Prisma raises $40 million for its ‘Rosetta Stone’ open source for database languages ​​– TechCrunch

When it comes to building databases and other backend software development, different organizations and developers don’t always speak the same language. Today, a startup called prism who built a platform – based on a server-side library – that allows users to write in the languages ​​most intuitive for them, but allows this work to continue in the wider application ecosystem of their organization, announces a financing of 40 million dollars to continue to develop its business.

Starting out with a focus on GraphQL, the company’s technology today works – in the words of CEO Søren Bramer Schmidt (who co-founded the startup with Johannes Schickling in Berlin) – “the layer underneath” and supports the JavaScript and TypeScript languages, as well as databases in PostgreSQL, MySQL, SQLite, SQL Server, MongoDB and CockroachDB. Its open source-based ORM Prisma, launched last year, now has more than 150,000 developers using it for Node.js and TypeScript projects, growing at an average rate of 10% each month.

Schmidt said the plan is to increase investment in this open-source tool to attract more users, with a view to creating its first revenue-generating products. These commercial tools, which Prisma describes simply as an “application data platform” for now, are expected to launch later this year.

It was the traction he had for open source tools and plans for his first commercial steps that attracted investors. Altimeter leads this round, with Amplify Partners and Kleiner Perkins – a former investor – also participating. It also has, notably, founders supporting it from other “ecosystem companies” which are a sign of how Prisma is finding its feet in this broader landscape of platforms and tools. Among them, the founders of Vercel, PlanetScale, GitHub and SourceGraph.

(Quick note: Schmidt noted that one of the reasons Kleiner Perkins led its startup round in 2018 was that it was difficult to open doors with European backers as a startup that was in pre -income. At the time, the company also assumed that it would eventually have to move completely to the United States to continue growing. Fast forward to today, and he recognizes that a lot of things have changed, and they are growing happily as a company in Berlin.)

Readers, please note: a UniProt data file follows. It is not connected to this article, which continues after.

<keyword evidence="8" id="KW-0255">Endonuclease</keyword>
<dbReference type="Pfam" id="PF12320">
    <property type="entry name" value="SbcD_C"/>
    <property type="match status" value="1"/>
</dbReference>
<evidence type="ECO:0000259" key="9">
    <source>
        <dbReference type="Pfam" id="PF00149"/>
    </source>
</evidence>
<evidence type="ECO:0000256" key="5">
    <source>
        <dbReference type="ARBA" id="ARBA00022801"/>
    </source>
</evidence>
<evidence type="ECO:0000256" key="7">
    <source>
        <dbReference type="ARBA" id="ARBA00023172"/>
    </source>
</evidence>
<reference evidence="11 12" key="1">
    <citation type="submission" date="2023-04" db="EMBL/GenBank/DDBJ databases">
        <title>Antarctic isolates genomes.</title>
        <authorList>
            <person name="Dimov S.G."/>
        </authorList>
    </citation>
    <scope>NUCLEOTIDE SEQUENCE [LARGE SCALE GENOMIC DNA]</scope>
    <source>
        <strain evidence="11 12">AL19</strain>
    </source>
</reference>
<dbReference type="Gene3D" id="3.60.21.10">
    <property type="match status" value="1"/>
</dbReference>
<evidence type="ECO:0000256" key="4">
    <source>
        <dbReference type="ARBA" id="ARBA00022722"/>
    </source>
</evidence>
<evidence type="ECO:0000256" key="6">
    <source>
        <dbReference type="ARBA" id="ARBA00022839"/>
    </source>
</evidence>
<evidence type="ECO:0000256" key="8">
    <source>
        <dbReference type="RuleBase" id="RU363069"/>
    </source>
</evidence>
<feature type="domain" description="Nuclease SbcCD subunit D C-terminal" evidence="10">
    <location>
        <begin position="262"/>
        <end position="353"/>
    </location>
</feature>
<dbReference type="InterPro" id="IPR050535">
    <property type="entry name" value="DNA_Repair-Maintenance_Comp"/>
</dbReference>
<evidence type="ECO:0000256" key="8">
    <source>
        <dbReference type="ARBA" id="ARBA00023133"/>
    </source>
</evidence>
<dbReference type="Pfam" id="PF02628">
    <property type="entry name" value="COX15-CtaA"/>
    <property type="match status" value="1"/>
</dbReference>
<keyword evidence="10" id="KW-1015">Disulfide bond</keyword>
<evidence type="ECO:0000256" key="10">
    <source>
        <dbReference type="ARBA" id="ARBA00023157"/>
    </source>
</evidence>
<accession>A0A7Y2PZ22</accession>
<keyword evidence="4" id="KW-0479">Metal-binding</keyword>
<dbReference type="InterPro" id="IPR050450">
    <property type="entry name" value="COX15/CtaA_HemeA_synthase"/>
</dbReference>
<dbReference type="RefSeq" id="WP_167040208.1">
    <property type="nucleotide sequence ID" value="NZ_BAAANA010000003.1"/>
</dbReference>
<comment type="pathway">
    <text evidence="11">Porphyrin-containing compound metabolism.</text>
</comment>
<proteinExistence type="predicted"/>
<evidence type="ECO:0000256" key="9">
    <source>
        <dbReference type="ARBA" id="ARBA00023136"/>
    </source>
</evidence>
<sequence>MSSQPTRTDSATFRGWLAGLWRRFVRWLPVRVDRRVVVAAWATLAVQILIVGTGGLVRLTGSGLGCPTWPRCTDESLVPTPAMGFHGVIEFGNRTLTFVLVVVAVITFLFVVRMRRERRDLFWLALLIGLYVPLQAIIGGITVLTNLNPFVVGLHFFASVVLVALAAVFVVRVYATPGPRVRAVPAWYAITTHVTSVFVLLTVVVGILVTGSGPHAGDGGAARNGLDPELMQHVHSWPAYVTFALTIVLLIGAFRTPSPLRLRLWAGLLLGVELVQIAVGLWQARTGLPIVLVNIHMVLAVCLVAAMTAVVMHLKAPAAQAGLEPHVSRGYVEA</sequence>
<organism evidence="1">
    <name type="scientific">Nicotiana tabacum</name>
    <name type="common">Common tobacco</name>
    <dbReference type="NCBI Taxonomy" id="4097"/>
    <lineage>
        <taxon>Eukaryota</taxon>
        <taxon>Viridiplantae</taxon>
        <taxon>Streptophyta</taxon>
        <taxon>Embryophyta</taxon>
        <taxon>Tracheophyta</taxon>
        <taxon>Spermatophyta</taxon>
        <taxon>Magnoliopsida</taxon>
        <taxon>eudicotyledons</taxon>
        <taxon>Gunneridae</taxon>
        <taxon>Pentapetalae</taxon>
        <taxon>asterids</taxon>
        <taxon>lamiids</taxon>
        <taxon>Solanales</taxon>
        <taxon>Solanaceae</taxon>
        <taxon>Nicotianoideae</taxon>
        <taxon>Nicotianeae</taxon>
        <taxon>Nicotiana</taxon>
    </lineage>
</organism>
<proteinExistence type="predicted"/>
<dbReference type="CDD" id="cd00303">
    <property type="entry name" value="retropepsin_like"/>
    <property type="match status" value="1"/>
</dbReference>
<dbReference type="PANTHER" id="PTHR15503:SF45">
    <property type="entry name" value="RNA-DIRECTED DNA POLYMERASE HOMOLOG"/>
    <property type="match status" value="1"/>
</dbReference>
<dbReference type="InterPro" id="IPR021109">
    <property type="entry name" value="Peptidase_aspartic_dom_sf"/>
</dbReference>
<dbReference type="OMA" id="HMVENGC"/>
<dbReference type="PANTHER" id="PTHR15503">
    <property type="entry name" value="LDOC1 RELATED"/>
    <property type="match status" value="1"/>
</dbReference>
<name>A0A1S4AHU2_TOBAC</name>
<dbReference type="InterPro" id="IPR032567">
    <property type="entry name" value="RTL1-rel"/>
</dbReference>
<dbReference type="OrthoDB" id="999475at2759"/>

Prisma positions itself as a kind of Rosetta stone in the development world – or in the metaphor of prisms, an object that allows a source of information to be refracted into different parts. As Schmidt describes, after a period of essentially three languages, there was a proliferation of languages ​​in programming and database development that emerged about 15 years ago, part of a larger wave innovation in programming.

“But then the older, more boring ones saw all the good ideas and those started to flow into it,” he said. For example, JavaScript has become a much stronger language over the years. At the same time, however, the proliferation of database languages ​​has continued, he said, helped by the shift to cloud computing and a preference for using specialized databases for particular purposes. . “It’s much easier to host and operate a variety of databases,” he said.

Big tech organizations like Google and Twitter have invested a lot of money in in-house tools to circumvent this, producing “really good tools,” Schmidt said. But when it comes to a smaller organization, even a tech company, “they might have built something too, but they won’t be able to keep investing to keep it up to date. They have inferior tooling. Or nothing at all: “It’s a lot of learning and it’s difficult to be competent,” he added.

This is where the Prisma tools come in: they essentially help users stay compliant with various languages ​​when they code, query and manage these databases in a more efficient way, which mirrors the way developers work today. today.

Schmidt notes that Google’s or Twitter’s – built in-house – approach remains its biggest competition for the time being. It’s a little ironic, because it was the internal build to solve the exact same problem at a former employer, Trustpilot, that led him to the idea of ​​creating a product to solve the problem for everyone.

“The way developers build apps is changing,” Altimeter partner Jamin Ball said in a statement. “Prisma breaks down barriers between frontend and backend teams, and between data engineers, developers, and business analysts. The Prisma ORM is a product beloved by developers and an important step towards modernizing full-stack development. »

Maria H. Underwood